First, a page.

within historic times, ever ventured; they offer, at every turn, tests by which, if conflicting with the teachings of the Bible, they could have been at once exposed and consigned to oblivion. And yet we are not aware that any student of Swedenborg has ever succeeded in finding any such conflict, or arriving nearer such a result than a difficulty, and sometimes inability, to comprehend him. In the Arcana Cœlestia, in the Apocalypse Revealed, and in the Apocalypse Explained, we find the interior or correspondential meaning of every word in Genesis, in Exodus, and in the Apocalypse. Many if not most of these words reappear in every other book of the Sacred Scriptures,—where, if they failed to harmonize with the context, they would prove Swedenborg's alleged intercourse with the Lord and His angels a delusion and a fraud, and his doctrine of Correspondences an imposition. If the interior meaning ascribed to a river, or to a mountain, or to a star, or to horses and chariots, to bread, and honey, and the hundreds of other natural objects and phenomena mentioned in the Pentateuch, did not harmonize with the use of these words whenever they occur in the Prophets or in the Evangelists, the discovery would put an end to the study of Swedenborg's spiritual writings as completely as the discovery to-day that the New Testament was forged by some monks in the fourth century would put an end to the use of that portion of the Word in our churches.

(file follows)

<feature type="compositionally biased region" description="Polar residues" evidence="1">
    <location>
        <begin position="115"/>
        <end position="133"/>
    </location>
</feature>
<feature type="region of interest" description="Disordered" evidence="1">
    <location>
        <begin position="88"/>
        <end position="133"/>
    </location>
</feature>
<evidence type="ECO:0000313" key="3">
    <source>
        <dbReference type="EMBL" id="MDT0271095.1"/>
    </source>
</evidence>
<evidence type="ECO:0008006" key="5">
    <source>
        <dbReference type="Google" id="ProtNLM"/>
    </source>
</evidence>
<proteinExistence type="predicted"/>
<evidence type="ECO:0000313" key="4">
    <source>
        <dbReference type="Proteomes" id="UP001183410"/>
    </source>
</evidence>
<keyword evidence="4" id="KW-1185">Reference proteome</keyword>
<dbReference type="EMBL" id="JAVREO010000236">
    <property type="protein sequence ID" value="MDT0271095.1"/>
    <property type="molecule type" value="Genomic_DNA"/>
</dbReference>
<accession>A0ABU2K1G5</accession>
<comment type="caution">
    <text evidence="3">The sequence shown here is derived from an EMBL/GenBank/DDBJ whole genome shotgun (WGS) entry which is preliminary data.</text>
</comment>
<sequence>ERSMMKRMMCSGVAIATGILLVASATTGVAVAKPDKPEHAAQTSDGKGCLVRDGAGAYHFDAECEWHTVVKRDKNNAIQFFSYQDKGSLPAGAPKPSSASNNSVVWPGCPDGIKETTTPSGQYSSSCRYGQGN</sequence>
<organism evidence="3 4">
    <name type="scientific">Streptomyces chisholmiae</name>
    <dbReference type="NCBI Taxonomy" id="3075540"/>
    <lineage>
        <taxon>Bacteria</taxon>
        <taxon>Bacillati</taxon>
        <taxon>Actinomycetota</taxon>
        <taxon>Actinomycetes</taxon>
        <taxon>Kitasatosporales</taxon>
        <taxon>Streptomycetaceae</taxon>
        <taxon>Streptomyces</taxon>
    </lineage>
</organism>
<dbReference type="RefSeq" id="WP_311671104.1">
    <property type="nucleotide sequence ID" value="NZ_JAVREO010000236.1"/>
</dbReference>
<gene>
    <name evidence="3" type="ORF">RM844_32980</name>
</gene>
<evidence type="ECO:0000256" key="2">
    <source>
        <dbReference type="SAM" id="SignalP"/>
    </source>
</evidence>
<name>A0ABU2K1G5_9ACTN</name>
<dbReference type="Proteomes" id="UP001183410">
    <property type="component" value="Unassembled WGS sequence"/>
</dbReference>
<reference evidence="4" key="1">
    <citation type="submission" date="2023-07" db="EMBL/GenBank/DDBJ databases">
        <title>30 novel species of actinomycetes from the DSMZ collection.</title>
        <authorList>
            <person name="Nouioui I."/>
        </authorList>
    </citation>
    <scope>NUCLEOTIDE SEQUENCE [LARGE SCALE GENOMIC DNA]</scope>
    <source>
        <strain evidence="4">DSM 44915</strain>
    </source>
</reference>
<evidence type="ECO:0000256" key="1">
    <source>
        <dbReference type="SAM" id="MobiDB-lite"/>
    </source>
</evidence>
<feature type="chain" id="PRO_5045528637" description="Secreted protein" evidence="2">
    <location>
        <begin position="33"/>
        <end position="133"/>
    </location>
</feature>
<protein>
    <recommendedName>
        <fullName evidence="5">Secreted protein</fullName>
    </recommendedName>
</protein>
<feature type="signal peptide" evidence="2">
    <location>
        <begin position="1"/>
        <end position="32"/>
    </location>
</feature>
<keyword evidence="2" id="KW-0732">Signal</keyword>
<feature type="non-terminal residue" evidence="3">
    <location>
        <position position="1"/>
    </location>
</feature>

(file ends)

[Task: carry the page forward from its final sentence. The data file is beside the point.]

Insane people, and even enthusiasts, may reason as acutely and as logically as the soundest thinkers; but in such case, one of their premises at least is always wrong. If it were not, they would not deserve to be called insane or enthusiasts. There is no difficulty in detecting the point where the weakness of such minds betrays itself. No one, so far as I am aware, has ever convicted Swedenborg of being inconsistent with himself in any construction he has ever put upon any sentence or word of the Sacred Scriptures, nor in anything he has communicated of the states of existence beyond the grave. Whatever else may be said of his teachings, they are certainly not the incoherent combinations of an unsound mind.
Cuno, from whose memoirs I have already quoted, who